From your muscles to your mental state, you gain a plethora of benefits from daily runs.
Are you in the midst of the #RWRunStreak and feeling like a different person than when you started? That’s because you are. Running every day triggers a variety of mental and physical benefits, all of which can help improve your athletic performance and make you a healthier human.
“If running or exercise were a pill, it would be the most widely prescribed drug in the world for all of the benefits for your health that it has,” Todd Buckingham, Ph.D., chief exercise physiologist at The Bucking Fit Life, a wellness coaching company and community, tells Runner’s World. “Exercise really is medicine, and running is medicine,” he says.
If you’re wondering about the effects of your daily dose, here are a list of all the benefits of running every day. Let it fuel you with motivation to keep running toward your run streak goal.
Your Heart Gets Stronger and More Efficient
As a new runner, those first couple of runs can be brutal. Your breathing is labored, and your heart feels like it’s pounding against your chest. Meanwhile, your legs are barely moving. But, a couple of weeks into your training, breathing becomes easier, and that heart-pounding sensation lessens as your feet pick up the pace.
If you’re wearing a fitness tracker, you may even notice a dip in your heart rate while you hit the same paces. “The heart is a muscle, just like every other muscle in the body. The more that you train it, the stronger it’s going to get,” Buckingham says.
He explains that running every day strengthens cardiac muscle tissue and causes the heart’s left ventricle, the chamber that forces oxygenated blood into the aorta (the artery that carries blood from the heart to the body), to increase in size. “There’s more space in that left ventricle to fill up with blood,” he says. “So not only is there more blood to be pumped out, but the heart is also stronger, so it can pump more blood out with each beat.”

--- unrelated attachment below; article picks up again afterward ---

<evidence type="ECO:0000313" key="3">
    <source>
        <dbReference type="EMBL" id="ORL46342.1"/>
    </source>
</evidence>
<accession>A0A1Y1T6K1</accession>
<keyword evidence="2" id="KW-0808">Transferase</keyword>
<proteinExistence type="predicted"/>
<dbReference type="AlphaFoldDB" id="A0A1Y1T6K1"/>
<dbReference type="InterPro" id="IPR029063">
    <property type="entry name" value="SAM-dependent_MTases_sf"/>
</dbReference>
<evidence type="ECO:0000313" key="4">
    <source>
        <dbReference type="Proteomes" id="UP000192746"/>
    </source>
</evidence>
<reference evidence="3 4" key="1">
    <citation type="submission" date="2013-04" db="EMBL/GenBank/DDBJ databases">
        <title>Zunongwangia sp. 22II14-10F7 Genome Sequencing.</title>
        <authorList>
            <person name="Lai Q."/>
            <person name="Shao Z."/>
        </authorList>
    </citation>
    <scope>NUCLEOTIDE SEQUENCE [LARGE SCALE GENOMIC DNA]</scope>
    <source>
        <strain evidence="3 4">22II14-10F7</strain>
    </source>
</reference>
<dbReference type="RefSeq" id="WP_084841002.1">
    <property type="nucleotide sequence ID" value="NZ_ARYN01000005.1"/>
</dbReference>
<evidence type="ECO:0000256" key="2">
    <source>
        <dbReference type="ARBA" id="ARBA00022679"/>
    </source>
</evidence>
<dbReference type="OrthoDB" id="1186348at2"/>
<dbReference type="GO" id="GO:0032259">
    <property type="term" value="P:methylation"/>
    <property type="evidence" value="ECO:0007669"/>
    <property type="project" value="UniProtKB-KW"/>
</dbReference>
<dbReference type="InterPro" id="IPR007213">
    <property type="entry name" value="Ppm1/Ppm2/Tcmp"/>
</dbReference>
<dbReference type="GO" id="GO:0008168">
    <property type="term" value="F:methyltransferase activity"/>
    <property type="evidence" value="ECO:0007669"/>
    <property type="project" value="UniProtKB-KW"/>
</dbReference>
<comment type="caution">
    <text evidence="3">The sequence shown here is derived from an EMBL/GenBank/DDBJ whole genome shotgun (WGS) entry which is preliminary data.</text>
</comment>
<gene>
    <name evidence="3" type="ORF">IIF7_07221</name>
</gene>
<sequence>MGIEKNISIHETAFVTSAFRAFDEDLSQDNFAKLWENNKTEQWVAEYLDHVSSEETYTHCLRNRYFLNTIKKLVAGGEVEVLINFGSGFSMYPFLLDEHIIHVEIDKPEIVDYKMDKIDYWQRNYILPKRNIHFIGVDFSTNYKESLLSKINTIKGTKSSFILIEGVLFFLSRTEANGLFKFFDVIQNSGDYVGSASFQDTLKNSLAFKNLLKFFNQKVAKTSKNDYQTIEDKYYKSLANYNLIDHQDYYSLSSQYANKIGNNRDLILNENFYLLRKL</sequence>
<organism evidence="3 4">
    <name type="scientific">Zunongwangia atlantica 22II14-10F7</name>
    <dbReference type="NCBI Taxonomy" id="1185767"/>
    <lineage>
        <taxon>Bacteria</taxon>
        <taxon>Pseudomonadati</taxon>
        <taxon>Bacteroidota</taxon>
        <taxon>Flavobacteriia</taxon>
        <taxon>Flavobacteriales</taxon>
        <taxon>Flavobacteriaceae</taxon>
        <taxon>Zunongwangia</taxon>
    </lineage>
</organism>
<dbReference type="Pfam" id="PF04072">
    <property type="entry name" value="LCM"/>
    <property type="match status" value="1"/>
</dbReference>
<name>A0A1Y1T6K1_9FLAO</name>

As a result, your heart doesn’t have to work as hard to deliver oxygenated blood to your muscles. This is a boon for your daily runs and your overall heart health.
You Gain Muscle Mass and Strength
When you pound the pavement, treadmill, or trail day after day, your muscles—specifically, the glutes, quadriceps, hamstrings, soleus, and gastrocnemius (those last two are your calf muscles)—respond to the stimulus being imposed upon them.
“The muscle is damaged, and that means that the body has to repair the damaged muscles so that the same run doesn’t have the same effect that it did last time,” Buckingham says. Essentially, the muscles are re-built bigger and stronger. “It’s a lot like lifting weights,” he says.
But, unless your workouts consist of sprint intervals paired with resistance training, don’t expect to bulk up. Running long distances (even just a mile or more) at a sustainable pace primarily engages type I muscle fibers, which are good at resisting fatigue but are small in size. (Type II fibers, which are quick to fatigue but generate more force and power, are generally responsible for visible muscle growth.)
“You might see a little bit of increase in [muscle] size with distance running, but it’s not going to be as pronounced. Type I muscle fibers can get bigger, but not to the same extent as those type II fibers,” Buckingham explains.
Your Connective Tissue (Slowly) Adapts
Your body’s connective tissue, namely the tendons and ligaments, will also adapt to withstand the daily stress of running—just not as quickly as your muscle tissue. “The reason for this is because tendons and ligaments don’t have the same amount of blood flow that the muscles do, so it takes them longer to adapt,” Buckingham says.